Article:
‘We Prayed for a Man Without a Beard’ by Judy Brown

We Prayed for a Man Without a Beard

‘My Tooth broke today. They will soon be gone. Let that pass I shall be beloved—I want no more’ (Dorothy Wordsworth, Grasmere Journal, Monday 31st June 1802)

As the hygienist scrimshaws round my gum
I stretch my small mouth wide as horror.
She learned on a metal skull with white teeth
painted with a black stain to be scraped clean.

When she grew exact, they covered the head
with a rubber sheath – lipped, eared, with hair –
which hugged the mouth’s airy cathedral,
its cloisters full of the breath of winter.

For months a hand scaler was all she held.
In the exams they were tested on people:
We prayed for a person with a big mouth
and small teeth; we prayed for a man without a beard.

I feel my face grow tight, and sickening
as a mask on my skull’s frame. After death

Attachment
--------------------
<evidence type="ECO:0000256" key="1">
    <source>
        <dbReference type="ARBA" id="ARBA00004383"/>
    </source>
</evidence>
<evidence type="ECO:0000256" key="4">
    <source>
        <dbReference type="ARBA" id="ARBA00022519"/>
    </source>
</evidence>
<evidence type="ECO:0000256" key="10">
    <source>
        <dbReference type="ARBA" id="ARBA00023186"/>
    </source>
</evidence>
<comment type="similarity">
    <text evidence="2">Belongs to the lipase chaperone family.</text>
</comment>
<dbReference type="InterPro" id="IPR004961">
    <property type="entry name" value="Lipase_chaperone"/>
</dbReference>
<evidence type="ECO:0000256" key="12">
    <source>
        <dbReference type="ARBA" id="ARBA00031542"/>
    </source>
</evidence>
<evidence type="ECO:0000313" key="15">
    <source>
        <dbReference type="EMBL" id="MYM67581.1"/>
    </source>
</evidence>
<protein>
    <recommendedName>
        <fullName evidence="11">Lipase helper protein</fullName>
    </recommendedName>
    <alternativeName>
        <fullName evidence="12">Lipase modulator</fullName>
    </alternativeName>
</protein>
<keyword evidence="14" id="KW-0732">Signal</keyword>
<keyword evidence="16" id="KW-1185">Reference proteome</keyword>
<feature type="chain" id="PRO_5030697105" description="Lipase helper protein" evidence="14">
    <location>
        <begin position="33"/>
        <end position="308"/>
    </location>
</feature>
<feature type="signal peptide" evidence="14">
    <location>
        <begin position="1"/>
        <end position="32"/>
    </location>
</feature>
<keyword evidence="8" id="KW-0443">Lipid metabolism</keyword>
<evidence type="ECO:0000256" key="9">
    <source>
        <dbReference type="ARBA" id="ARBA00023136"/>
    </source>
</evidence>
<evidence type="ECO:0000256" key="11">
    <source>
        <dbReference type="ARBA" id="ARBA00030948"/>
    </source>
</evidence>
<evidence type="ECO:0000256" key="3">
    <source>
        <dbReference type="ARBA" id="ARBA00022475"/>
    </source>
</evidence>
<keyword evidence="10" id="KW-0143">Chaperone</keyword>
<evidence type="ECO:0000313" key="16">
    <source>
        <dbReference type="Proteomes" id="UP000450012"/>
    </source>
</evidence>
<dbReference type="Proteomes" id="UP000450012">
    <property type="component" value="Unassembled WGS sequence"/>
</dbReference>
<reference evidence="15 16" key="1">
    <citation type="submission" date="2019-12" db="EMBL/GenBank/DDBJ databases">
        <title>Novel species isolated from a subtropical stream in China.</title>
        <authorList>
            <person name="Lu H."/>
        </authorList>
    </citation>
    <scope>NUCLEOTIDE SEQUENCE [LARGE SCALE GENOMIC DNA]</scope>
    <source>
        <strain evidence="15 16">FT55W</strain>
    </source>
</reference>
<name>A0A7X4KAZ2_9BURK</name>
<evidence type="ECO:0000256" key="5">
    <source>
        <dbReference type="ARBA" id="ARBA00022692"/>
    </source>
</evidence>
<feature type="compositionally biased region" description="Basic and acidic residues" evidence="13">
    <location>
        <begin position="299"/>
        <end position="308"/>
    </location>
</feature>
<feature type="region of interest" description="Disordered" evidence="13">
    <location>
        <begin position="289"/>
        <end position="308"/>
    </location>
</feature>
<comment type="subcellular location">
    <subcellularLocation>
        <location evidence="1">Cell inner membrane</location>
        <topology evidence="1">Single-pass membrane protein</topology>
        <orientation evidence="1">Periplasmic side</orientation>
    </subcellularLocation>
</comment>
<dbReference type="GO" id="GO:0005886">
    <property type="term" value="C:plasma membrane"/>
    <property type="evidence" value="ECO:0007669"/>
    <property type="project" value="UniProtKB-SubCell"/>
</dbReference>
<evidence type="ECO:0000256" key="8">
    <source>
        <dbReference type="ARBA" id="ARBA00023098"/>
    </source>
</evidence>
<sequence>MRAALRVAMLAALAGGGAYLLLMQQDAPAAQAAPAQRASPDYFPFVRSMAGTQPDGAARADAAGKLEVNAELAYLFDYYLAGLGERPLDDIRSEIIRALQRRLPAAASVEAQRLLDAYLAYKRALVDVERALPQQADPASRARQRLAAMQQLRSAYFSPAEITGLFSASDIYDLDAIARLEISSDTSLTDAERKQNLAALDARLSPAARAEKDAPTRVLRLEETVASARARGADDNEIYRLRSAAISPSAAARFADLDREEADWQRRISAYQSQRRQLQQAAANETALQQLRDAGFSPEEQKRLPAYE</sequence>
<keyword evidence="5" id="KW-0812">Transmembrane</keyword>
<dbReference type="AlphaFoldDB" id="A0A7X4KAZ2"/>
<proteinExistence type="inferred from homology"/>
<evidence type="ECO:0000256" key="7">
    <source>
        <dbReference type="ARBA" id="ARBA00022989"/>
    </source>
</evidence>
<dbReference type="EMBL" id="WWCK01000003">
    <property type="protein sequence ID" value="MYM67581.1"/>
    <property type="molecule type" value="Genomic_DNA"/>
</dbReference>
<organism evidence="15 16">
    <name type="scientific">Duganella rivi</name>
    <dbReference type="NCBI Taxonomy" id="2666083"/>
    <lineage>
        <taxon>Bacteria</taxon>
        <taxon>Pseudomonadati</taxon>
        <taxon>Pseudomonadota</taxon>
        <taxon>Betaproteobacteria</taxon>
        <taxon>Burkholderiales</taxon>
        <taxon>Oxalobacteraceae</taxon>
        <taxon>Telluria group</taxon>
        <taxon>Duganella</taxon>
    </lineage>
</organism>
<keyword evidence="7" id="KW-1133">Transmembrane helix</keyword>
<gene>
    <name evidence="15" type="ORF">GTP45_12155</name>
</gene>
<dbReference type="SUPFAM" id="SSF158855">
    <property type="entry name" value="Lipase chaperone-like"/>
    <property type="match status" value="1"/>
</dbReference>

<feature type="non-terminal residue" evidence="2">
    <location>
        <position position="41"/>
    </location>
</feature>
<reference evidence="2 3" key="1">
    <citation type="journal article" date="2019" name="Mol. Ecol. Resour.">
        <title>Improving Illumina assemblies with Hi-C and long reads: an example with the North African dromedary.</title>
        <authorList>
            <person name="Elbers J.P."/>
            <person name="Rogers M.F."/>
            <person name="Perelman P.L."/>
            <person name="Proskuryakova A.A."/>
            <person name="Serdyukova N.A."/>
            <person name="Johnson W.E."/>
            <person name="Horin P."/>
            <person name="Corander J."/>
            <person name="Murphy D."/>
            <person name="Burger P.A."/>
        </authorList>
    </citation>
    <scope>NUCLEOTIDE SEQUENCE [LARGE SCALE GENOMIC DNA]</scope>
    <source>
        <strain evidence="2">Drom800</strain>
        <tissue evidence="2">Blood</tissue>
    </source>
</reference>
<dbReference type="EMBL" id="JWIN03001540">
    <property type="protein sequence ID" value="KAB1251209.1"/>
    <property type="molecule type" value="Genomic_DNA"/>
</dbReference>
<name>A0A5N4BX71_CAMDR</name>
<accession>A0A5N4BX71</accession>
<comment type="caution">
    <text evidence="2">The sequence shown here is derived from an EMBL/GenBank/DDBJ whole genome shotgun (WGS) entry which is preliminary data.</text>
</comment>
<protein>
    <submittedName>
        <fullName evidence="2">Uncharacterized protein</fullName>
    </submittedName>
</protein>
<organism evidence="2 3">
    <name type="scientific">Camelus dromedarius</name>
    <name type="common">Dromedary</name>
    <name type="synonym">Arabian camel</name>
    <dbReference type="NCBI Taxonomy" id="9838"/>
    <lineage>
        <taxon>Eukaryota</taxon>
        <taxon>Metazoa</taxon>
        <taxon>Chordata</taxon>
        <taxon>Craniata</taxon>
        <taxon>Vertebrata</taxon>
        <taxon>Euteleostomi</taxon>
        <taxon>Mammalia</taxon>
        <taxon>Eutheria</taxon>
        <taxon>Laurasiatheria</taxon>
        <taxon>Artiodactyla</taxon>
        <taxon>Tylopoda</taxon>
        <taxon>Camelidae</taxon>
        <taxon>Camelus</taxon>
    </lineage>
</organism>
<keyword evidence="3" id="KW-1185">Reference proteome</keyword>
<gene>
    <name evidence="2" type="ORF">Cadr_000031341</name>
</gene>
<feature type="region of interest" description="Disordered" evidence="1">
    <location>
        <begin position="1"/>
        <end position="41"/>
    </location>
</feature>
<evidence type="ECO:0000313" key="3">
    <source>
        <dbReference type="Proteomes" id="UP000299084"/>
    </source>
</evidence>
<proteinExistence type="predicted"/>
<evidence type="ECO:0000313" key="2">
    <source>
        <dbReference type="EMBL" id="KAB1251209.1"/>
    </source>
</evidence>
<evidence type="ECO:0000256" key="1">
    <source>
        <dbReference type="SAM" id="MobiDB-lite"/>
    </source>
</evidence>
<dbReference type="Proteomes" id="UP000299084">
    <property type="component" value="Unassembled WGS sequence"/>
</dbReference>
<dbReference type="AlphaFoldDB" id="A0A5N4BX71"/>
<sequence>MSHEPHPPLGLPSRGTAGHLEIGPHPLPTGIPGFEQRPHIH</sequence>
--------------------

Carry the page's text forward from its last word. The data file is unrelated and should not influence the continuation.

rot will strip it down to show the teeth I held,
coddled by the hygienist’s intricate decades.

Then the cool breezes off the fells will blow
over the roots. My phantom head smiles:
free at last of the pornography of skin.
I pray for a man to kiss me, while I live.
 
(published in One of the Summer People (Wordsworth Trust, 2013)
 
 
Judy Brown‘s first collection Loudness (Seren) was shortlisted for both the Forward and Fenton Aldeburgh best first collection prizes. Her second collection, Crowd Sensations will be published by Seren in early 2016. Judy was Poet-in-Residence at the Wordsworth Trust during 2013, and a Gladstone’s Library Writer-in-Residence in 2014. She has won the Manchester Poetry Prize and the Poetry London competition, and her first pamphlet was a winner in the Templar Pamphlet Competition. Judy’s work has been anthologised in Hallelujah for 50ft Women (2015) and Identity Parade (2010), both from Bloodaxe. She lives in a churchyard in Derbyshire, and gives Poetry Surgeries in Derby for the Poetry Society.